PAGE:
Tomorrow on TCM is John Ford's valentine to his Irish roots, The Quiet Man. The Quiet Man has a wisdom paralleling the ages and experience of its seasoned creators, all just past middle age. John Ford and Merian C. Cooper were in their mid-50s, John Wayne was in his mid-40s, and Maureen O’Hara was just over 30; the Ford stock actors were 60ish. This group knew how to make movies and knew how to translate a good time on the screen and the movie endures mainly due to its charm.
The story follows “Yankee from Pittsburgh” Sean Thornton (Wayne), who returns to his hometown of Inisfree (while escaping his past) and buys his childhood home. Soon thereafter, he falls for an Irish lass named Mary Kate Danaher (O’Hara) whose tempestuousness is matched only by that of her brother Red Will Danaher (Victor McLaglen), whose permission Thornton must secure in order to marry her. Ford favorite Ward Bond, who plays the town clergyman, narrates the film, and serves with the local matchmaker (played by Barry Fitzgerald) as the go-between of the two camps.
At the center of the movie is both the mystery of Thornton’s past and his love-at-first-sight romance with Mary Kate. Although both of these are familiar (as is the fish-out-of-water premise), the handling of them is given dramatic sweep, Hollywood-style. There are several scenes in which Wayne and O’Hara embrace— the most celebrated of which occurs on a windswept night. The second of these, using a rainy night, allows for both romance and some emotion, particularly for Wayne, whose expression exposes doubts in this relationship. Although, this might too be a factor of Ford’s notorious egging on of Wayne in the love scenes, which Wayne voiced complaints about, saying that Ford was having him do what Ford could not do himself.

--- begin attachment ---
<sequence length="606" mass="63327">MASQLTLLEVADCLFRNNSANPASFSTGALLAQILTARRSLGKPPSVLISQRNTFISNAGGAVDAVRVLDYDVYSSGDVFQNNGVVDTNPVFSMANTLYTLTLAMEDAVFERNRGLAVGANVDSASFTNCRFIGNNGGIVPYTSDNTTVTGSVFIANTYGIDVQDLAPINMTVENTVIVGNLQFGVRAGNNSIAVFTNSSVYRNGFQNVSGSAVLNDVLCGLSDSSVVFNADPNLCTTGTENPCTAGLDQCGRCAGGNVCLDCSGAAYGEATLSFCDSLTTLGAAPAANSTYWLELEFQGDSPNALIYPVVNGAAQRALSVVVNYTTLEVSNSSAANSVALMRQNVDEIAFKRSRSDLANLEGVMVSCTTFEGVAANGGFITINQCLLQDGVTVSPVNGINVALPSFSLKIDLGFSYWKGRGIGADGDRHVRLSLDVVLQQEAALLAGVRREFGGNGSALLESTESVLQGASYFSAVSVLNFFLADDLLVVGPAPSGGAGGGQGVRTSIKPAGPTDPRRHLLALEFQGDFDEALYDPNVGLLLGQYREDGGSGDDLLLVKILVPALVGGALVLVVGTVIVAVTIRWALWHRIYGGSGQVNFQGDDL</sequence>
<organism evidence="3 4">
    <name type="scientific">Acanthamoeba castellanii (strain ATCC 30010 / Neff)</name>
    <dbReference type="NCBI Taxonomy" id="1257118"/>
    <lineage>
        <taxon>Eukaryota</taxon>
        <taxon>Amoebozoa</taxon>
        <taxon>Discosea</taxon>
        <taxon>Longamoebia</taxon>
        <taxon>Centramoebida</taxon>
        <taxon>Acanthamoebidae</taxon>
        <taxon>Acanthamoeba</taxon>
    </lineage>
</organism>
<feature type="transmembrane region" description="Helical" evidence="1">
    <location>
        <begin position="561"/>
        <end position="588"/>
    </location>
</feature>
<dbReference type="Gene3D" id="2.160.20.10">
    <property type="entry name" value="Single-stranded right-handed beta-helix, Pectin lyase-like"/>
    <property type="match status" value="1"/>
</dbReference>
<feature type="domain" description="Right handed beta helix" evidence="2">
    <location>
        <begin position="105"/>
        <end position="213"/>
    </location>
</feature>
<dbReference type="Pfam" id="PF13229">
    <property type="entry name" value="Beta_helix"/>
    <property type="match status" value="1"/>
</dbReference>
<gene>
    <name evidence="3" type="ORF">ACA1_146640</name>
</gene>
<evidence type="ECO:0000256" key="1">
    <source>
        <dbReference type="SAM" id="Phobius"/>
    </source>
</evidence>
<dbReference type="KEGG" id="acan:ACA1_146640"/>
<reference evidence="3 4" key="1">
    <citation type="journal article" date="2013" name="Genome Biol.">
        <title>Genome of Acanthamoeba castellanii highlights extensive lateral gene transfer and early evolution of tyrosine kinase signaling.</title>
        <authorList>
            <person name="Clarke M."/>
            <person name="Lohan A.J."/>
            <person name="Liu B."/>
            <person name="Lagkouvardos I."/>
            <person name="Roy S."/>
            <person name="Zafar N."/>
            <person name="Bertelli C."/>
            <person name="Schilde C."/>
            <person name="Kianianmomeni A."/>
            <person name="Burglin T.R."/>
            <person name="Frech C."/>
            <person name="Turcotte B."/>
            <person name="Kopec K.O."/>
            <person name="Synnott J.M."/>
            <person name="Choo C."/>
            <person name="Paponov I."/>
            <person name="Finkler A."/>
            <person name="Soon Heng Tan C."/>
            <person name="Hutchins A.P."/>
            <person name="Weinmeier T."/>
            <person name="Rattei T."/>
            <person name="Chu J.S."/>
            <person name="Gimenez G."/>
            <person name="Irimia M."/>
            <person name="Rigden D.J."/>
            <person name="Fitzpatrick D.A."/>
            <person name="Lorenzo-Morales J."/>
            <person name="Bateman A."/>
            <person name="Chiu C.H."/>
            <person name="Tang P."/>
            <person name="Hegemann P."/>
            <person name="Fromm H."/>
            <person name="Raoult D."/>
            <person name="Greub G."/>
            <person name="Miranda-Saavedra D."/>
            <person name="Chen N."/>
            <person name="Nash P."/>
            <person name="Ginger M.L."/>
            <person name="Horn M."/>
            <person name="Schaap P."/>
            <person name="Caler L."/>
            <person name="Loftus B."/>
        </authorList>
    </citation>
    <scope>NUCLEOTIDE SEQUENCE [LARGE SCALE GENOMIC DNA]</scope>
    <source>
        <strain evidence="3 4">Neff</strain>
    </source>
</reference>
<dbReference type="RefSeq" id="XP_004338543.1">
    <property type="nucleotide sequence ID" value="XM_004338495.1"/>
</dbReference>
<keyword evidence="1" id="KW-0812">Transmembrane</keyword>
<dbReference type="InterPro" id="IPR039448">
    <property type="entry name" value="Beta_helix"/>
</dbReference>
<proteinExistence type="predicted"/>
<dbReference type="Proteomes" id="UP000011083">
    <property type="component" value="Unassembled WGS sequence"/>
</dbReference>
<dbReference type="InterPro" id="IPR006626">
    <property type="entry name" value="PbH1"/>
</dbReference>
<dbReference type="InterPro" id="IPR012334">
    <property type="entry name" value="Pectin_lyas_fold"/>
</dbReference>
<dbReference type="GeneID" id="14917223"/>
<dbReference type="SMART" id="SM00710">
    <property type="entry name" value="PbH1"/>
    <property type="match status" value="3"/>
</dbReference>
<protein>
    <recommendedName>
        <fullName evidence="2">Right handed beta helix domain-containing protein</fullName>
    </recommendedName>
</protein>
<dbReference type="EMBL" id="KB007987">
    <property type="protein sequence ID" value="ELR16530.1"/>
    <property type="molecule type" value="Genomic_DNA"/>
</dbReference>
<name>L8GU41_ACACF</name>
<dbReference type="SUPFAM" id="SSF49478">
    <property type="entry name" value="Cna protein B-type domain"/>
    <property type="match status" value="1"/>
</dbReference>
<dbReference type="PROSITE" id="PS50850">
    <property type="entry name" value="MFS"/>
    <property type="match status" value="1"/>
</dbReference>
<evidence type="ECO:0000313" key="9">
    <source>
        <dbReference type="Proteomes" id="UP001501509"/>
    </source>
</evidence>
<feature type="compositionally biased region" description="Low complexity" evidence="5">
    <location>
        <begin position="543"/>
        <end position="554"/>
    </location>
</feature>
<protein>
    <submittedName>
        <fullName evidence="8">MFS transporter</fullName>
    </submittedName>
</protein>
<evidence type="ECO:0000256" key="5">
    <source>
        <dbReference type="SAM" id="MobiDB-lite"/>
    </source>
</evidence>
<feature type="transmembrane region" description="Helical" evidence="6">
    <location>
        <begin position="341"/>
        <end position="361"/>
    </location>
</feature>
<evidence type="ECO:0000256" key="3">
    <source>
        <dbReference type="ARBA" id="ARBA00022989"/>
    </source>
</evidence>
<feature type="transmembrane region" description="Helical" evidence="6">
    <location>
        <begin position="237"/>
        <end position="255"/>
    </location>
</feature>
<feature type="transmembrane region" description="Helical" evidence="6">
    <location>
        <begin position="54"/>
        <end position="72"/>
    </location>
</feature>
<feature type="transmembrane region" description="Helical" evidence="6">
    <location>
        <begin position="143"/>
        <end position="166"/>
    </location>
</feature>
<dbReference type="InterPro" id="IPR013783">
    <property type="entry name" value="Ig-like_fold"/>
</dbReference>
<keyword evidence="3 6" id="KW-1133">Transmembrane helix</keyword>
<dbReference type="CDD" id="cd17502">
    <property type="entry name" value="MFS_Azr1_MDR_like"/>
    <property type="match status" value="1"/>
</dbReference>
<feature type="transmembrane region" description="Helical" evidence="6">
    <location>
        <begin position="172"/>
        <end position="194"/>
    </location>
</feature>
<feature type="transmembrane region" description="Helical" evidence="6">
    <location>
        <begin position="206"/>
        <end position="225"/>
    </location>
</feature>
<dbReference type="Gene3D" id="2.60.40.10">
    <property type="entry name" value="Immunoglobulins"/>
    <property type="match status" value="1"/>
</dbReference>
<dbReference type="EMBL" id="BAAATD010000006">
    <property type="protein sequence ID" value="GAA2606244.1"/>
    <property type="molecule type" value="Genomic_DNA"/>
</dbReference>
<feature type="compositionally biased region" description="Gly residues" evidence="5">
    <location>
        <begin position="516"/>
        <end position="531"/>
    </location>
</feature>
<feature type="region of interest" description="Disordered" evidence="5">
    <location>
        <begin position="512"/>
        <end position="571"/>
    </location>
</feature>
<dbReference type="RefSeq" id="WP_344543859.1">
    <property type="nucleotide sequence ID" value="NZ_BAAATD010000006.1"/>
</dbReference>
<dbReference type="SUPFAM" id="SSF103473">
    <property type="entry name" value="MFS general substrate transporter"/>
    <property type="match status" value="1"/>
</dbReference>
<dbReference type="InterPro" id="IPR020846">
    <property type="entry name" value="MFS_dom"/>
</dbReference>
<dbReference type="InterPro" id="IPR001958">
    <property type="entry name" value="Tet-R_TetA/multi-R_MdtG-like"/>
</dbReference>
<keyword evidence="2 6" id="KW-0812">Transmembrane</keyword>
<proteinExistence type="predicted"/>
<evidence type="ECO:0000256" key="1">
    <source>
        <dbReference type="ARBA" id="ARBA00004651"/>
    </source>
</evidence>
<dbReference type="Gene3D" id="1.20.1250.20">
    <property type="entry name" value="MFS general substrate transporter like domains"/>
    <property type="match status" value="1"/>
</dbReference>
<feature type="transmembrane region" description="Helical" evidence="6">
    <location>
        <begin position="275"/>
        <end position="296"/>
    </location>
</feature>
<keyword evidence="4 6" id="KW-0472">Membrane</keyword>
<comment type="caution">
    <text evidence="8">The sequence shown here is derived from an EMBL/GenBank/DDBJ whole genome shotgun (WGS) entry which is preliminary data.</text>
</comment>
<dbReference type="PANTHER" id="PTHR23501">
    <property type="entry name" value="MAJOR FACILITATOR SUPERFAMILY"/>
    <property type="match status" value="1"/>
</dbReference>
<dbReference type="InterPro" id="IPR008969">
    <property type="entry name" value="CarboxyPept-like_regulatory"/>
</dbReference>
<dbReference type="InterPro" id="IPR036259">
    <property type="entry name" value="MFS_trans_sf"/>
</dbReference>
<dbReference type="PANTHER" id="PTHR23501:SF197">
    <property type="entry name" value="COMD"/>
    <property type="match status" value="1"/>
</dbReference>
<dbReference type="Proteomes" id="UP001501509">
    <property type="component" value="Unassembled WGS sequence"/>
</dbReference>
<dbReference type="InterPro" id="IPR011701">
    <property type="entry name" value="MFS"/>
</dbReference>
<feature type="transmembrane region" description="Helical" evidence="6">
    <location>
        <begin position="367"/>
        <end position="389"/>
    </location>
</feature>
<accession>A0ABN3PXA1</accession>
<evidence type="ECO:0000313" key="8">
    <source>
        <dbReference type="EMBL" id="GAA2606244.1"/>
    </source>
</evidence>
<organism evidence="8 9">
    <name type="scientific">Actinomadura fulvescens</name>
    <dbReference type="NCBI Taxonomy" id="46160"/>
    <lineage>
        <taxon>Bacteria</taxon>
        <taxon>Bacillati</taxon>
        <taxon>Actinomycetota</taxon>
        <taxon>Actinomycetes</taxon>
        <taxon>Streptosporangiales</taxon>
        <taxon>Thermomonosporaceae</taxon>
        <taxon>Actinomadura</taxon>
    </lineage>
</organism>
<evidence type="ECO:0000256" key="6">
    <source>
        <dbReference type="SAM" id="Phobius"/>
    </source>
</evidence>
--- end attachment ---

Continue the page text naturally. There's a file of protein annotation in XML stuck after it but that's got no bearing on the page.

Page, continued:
Wayne shows off his natural talent, especially in such a change of pace role, and its among his finest (if not quite three-dimensional) characterizations. Victor McLaglen has a showy part and scored his only late-career Oscar nomination for the role. O'Hara's acting "shows" a bit but she gets points just for putting up with what was required of her!
Although a few process shots distract, the Technicolor cinematography and location shooting are at times breathtaking. In one scene, for example, Thornton storms off (in long shot) into the countryside in a huff, as a flock of white birds scatter around him— a perfect moment. The beauty of the night scenes rival Black Narcissus at times for there compelling lighting and mood setting.
The Quiet Man has an all-out crowd-pleasing finale in which Sean and Red Will finally square off and Thornton and Mary Kate's relationship is secured (by, economically, one symbolic gesture from Sean involving Mary Kate's dowery). With all the popcorn elements in place and with something for everyone, it's no wonder that this movie has been a perrenial favorite on television, and is John Ford's most rewatchable film.
The Quiet Man (1952): Crowd-pleasing film exhibits a wisdom from seasoned pros and a charm and Hollywood sweep that make it one of John Ford's most enduring works.